“For example, if a particular locality, city or town would like to have a housing project and they have a lot for the relocation of the ISFs, we could provide the land development as a grant, so that’s about 30 percent of project cost. So instead of the residents buying the land and paying for land development, these will now be free and these resources could go into ensuring the quality of the housing units that will be constructed,” he explained.

Del Rosario further pointed out that if the land and land development are free, the housing units can also be made more affordable. For instance, the current price ceiling for each housing unit is at P480,000 to P530,000. With the LGU’s land and DHSUD’s grant, the said price could go down to P400,000 per unit, enabling more families to afford a decent home.

“So we will really need strong networking and of course, the willingness of the LGUs to provide housing for their constituents,” he added.

In December alone, the DHSUD provided as grant the land development cost for seven projects located in Laguna, Pangasinan, Bataan, Baguio City and Davao. The grant would depend on the size and type of housing project. In the case of the seven projects, the cost of the grants ranged from P26 million to P155 million. These were funded via the balanced housing compliance of real estate developers.

Internally, the DHSUD is targeting to beef up its manpower as it is only “27 percent filled up” according to Del Rosario. Having adequate manpower and the right structure in place is crucial to ensure the smooth operations in the agency. The target is to have 50 percent of the posts filled up within the year.

Del Rosario said this was crucial as they now have 16 regional offices from only nine when they started in January last year. Earlier this month, the DHSUD already unveiled its first-ever regional building in Central Luzon in line with its goal of delivering superior public service. This regional office complements its mandate of providing sustainable, resilient and affordable housing communities to Filipinos.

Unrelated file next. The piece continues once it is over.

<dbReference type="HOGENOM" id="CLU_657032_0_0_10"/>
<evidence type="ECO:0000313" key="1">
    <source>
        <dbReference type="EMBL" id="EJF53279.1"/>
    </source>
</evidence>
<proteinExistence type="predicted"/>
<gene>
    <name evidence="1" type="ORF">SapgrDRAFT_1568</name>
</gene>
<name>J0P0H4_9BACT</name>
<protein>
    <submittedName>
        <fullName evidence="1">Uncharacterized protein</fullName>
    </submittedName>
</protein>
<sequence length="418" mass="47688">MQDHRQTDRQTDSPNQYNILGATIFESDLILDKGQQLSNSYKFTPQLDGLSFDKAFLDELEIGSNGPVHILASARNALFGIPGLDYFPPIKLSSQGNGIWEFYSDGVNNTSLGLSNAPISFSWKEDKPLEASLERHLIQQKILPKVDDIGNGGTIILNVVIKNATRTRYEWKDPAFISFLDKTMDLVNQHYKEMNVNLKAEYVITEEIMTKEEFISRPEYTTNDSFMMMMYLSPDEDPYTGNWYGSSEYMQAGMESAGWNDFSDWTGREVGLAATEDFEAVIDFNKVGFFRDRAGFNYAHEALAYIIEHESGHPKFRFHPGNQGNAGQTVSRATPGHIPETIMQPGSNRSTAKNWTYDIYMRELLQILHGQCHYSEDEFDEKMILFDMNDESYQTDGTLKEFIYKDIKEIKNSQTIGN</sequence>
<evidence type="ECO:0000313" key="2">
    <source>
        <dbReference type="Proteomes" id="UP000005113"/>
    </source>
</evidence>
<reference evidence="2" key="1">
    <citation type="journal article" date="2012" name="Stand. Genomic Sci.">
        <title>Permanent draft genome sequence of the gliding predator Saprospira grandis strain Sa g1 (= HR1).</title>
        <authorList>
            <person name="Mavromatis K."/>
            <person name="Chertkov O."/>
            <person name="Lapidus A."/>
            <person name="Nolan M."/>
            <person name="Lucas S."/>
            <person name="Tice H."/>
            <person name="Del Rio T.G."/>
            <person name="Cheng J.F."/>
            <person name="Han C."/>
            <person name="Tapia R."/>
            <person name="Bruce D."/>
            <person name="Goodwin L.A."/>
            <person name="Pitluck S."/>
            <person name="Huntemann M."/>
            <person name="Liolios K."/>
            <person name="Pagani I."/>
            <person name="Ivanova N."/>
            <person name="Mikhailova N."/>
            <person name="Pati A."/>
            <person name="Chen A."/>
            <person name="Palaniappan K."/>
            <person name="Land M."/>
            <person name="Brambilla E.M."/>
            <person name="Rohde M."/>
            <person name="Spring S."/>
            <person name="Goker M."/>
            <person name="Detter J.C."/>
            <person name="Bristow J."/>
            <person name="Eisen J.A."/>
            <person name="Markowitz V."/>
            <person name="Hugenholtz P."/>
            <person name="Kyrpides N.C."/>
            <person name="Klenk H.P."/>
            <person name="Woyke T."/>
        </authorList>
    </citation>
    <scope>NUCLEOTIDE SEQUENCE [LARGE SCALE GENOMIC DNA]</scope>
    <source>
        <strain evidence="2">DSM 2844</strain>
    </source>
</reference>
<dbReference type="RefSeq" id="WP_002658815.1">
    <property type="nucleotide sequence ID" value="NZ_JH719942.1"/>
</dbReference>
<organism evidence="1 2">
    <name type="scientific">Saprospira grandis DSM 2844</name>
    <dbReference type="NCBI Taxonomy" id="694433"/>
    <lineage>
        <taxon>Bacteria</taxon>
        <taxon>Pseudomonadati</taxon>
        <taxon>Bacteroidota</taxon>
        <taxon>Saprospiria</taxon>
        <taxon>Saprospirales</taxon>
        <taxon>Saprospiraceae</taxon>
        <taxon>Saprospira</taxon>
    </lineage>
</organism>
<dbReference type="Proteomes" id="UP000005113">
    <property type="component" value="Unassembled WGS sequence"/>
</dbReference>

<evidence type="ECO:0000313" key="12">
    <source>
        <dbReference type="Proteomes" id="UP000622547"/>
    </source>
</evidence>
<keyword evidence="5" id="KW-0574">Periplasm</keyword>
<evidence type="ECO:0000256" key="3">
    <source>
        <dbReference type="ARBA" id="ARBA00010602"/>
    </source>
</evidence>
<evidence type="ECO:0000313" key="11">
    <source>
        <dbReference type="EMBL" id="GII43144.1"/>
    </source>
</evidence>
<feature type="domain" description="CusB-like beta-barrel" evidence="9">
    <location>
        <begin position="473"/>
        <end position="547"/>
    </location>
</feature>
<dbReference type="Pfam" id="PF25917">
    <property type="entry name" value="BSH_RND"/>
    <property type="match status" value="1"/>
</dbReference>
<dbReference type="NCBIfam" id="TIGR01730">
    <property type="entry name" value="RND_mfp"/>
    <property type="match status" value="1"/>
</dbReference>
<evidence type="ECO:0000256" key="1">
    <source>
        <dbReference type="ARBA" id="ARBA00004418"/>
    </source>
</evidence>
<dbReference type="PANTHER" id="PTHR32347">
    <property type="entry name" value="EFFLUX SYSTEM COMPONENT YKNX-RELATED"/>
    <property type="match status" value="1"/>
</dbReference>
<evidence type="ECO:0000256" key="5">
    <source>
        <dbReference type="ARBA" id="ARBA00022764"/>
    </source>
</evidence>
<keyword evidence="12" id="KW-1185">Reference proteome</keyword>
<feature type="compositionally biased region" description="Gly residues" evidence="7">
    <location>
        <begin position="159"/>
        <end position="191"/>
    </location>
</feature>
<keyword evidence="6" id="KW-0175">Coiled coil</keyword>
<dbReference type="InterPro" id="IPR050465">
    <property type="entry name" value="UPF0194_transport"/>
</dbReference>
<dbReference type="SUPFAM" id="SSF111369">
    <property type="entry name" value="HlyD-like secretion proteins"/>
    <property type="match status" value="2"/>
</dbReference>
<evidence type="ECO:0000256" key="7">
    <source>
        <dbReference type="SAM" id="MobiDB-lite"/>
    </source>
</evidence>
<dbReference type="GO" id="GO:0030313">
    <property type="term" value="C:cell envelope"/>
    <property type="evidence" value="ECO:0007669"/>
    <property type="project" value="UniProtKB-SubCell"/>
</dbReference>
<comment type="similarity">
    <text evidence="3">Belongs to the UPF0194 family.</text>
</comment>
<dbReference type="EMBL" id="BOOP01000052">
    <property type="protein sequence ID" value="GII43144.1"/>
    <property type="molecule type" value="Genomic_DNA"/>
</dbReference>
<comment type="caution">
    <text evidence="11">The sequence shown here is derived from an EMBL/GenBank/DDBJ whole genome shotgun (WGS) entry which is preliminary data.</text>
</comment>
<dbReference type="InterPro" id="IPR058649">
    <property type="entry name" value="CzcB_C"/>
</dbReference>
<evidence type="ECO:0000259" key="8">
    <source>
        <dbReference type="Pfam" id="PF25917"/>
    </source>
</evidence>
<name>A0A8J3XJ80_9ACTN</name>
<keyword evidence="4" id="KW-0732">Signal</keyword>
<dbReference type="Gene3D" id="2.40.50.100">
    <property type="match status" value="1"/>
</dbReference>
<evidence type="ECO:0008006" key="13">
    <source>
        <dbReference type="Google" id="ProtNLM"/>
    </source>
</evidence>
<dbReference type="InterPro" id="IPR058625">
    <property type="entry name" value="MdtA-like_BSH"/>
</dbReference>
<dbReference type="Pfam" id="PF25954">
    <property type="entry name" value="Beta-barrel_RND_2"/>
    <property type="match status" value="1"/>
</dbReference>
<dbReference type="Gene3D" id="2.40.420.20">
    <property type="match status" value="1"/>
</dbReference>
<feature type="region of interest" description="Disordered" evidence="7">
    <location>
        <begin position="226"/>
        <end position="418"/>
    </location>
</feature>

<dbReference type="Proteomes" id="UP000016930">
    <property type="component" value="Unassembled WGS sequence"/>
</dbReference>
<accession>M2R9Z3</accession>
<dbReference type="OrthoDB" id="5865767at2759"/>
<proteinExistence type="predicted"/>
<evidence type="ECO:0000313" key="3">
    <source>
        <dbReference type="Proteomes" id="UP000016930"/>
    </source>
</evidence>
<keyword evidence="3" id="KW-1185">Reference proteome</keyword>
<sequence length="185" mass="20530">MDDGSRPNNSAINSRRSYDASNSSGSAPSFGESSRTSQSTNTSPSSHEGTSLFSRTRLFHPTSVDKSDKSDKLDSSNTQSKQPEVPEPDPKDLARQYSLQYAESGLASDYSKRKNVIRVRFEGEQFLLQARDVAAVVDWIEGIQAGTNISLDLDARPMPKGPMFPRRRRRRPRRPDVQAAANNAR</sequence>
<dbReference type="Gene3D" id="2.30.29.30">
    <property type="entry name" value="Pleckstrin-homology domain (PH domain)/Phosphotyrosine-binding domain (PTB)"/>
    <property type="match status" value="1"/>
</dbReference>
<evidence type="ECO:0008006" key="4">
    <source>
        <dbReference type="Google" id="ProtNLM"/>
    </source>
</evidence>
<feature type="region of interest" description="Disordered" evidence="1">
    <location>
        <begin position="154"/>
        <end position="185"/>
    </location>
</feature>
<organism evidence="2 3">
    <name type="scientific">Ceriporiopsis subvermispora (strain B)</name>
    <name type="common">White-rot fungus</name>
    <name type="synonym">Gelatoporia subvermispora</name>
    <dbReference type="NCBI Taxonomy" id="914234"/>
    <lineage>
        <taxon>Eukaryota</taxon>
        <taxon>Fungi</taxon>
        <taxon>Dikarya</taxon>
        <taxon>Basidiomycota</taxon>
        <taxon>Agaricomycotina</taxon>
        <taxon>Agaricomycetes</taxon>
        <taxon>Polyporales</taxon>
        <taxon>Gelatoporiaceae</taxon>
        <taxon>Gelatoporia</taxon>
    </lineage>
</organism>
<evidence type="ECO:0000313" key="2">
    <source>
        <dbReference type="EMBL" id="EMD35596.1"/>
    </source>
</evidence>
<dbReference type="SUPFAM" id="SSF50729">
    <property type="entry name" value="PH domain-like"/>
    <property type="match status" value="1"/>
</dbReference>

The DHSUD has lined up for this year innovative programs, key policies and systems that will help lay down a solid foundation for the future of housing in the Philippines.

Complementary efforts

Del Rosario admitted that budget is crucial to the agency’s operations because housing is capital intensive. However, from its proposed P77-billion budget for 2021, the DHSUD was given an allocation of only P4 billion.

“We can live with what we have but we need to institute stop gap measure by having complementary efforts… Good thing we also have the balanced housing compliance of the property developers which will allow us to provide subsidies to the LGUs,” he said. “Of course, the support being extended by the private sector is tremendous as well as they help us in the production of housing units.”